Steady hiring predicted for St. Catharines
As Niagara’s unemployment rate dropped slightly in August, a new survey suggest the trend could continue in the months to come for St. Catharines.
Statistics Canada released its latest Labour Force Survey results this week, showing Niagara unemployment rate at 6.5 per cent in August, down from 6.6 per cent a month earlier and 7.2 per cent in June.
The local rate, however, remains higher than Hamilton’s 4.6 per cent unemployment rate, or the 6.4 per cent rate reported for Toronto.
And a ManpowerGroup Employment Outlook Survey, published Tuesday, predicts a steady hiring climate to continue for the remainder of the year for St. Catharines, said Erica Melarangeli from Manpower’s St. Catharines office.
Although the survey of local employers shows that 13 per cent anticipate cutbacks while 10 per cent plan to hire, Melarangeli said when seasonal variations are removed from the data, St. Catharines’ fourth quarter should have “an upbeat hiring pace for the upcoming months.”
At the same time, she said 77 per cent of employers plan to maintain their existing staff levels, “and that’s always a good thing for St. Catharines.”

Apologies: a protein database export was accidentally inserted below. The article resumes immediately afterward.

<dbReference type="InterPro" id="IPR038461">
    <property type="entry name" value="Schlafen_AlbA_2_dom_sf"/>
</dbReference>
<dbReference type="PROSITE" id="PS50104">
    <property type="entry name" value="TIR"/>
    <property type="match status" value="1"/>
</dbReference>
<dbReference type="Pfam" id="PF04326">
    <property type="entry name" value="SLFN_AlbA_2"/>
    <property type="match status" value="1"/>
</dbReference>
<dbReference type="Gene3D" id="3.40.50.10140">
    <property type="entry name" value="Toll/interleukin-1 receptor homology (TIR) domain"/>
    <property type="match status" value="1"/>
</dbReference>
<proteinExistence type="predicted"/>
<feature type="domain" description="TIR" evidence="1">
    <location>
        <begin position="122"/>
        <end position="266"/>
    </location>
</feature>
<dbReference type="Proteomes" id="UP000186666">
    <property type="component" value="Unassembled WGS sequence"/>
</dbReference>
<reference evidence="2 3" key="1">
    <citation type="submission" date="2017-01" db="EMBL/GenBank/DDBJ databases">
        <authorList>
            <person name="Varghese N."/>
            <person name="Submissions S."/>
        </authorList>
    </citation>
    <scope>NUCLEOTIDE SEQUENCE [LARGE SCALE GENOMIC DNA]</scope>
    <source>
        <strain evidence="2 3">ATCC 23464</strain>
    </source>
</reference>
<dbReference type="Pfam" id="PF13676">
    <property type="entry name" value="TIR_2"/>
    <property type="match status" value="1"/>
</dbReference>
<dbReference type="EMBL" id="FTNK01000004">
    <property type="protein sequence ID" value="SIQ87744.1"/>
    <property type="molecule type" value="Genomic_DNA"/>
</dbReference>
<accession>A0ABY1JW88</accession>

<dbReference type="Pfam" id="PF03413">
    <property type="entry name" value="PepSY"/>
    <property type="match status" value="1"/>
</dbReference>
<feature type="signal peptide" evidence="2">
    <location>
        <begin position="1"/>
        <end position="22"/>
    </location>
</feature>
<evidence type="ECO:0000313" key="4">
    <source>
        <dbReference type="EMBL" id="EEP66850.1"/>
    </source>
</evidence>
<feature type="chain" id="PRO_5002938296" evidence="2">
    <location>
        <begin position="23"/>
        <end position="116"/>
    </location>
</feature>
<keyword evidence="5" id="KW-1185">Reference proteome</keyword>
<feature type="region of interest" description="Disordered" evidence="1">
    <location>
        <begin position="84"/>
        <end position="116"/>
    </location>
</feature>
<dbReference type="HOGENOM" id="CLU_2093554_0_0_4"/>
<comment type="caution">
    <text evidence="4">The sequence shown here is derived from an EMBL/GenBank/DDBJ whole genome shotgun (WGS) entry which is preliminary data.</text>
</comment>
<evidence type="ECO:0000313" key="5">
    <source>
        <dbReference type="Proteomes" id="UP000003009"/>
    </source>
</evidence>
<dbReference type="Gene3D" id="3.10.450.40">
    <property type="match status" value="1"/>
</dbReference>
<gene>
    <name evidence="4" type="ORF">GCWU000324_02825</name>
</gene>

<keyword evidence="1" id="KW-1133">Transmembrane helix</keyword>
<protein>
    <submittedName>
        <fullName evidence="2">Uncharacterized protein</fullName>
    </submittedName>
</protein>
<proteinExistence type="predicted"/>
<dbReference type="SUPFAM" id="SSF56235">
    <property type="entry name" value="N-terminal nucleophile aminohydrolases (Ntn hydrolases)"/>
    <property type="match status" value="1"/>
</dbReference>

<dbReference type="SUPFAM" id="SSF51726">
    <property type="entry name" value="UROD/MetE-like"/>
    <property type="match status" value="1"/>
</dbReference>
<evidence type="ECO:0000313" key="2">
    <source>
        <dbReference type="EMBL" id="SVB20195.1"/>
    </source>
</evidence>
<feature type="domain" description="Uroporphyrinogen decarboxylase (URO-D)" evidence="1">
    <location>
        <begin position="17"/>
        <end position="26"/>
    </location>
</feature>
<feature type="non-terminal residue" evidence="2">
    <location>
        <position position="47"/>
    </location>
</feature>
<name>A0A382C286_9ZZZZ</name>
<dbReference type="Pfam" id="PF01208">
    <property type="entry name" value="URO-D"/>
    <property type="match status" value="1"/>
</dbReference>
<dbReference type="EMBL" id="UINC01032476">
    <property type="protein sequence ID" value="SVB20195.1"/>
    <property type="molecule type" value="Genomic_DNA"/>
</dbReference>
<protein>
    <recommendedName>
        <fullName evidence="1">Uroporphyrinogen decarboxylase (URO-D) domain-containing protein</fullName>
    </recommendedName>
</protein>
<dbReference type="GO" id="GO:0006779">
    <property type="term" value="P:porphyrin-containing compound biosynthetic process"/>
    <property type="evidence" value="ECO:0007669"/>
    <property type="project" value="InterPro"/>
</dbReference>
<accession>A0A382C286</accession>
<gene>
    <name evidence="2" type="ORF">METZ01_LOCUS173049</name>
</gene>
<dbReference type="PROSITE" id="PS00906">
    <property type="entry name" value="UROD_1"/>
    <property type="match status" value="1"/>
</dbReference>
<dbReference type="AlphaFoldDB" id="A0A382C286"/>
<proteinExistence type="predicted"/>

“We’re not going to see any drastic, knee-jerk reaction in any of the companies.”
Melarangeli said locally, Manpower Group is “starting to see an up-tick” in service industry jobs as well as manufacturing.
While there’s a widespread skills shortage across the province, she said factors such as the pending minimum wage increase could still have an impact on the data in the months to come.
The survey predictions weren’t as positive in Niagara Falls in the months to come, where she described it as a “cloudy hiring” forecast.
“Only three per cent plan to hire, and 17 per cent anticipate cutbacks,” she said.
While seasonal employers have been removed from the statistics, Melarangeli said many Niagara Falls employers are still impacted by the agricultural and tourist season.
Nevertheless, she pointed out that 80 per cent plant to retain current staffing levels.
The Labour Force Survey also reported the national unemployment rate at 6.2 per cent in August, while Ontario’s rate was at 5.7 per cent.
The Statistics Canada offiices are shown in Ottawa on July 21, 2010. Quebec’s anglophone population is declining, rather than booming, Statistics Canada said Thursday as the agency officially corrected a census finding that stoked political fires in Quebec’s emotionally charged language debate.